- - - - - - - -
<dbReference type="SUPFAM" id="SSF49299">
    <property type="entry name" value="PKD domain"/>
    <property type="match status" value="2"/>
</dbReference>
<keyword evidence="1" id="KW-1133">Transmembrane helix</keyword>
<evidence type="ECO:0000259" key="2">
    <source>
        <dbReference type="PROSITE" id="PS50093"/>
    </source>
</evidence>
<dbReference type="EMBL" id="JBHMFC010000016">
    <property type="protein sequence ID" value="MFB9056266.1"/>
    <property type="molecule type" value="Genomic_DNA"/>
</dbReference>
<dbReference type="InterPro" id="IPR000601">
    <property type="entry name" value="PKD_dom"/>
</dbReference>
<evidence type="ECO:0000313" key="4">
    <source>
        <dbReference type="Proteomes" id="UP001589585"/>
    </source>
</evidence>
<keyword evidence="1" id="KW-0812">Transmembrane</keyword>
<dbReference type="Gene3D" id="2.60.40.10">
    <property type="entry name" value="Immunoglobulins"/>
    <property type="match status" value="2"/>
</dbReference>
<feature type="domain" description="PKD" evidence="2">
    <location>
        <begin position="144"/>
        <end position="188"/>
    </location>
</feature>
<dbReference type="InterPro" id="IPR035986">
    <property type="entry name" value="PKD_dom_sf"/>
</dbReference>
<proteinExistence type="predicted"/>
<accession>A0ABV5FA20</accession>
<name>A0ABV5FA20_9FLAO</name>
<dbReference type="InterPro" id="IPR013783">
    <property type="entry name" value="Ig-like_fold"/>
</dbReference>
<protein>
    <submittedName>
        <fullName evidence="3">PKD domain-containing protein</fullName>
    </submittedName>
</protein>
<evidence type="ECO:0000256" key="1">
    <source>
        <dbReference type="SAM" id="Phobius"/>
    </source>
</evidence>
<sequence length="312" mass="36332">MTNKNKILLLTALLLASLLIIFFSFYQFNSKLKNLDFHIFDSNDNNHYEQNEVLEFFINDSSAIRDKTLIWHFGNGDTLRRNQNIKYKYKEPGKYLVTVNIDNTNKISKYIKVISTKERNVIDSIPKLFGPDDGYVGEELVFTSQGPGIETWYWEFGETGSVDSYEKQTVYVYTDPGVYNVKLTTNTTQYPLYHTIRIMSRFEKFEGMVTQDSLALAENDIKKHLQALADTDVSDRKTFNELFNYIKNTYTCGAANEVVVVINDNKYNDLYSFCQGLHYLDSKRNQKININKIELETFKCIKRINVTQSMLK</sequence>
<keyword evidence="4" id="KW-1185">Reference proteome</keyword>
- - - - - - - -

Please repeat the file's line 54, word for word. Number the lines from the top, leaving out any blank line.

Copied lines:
<keyword evidence="4" id="KW-1185">Reference proteome</keyword>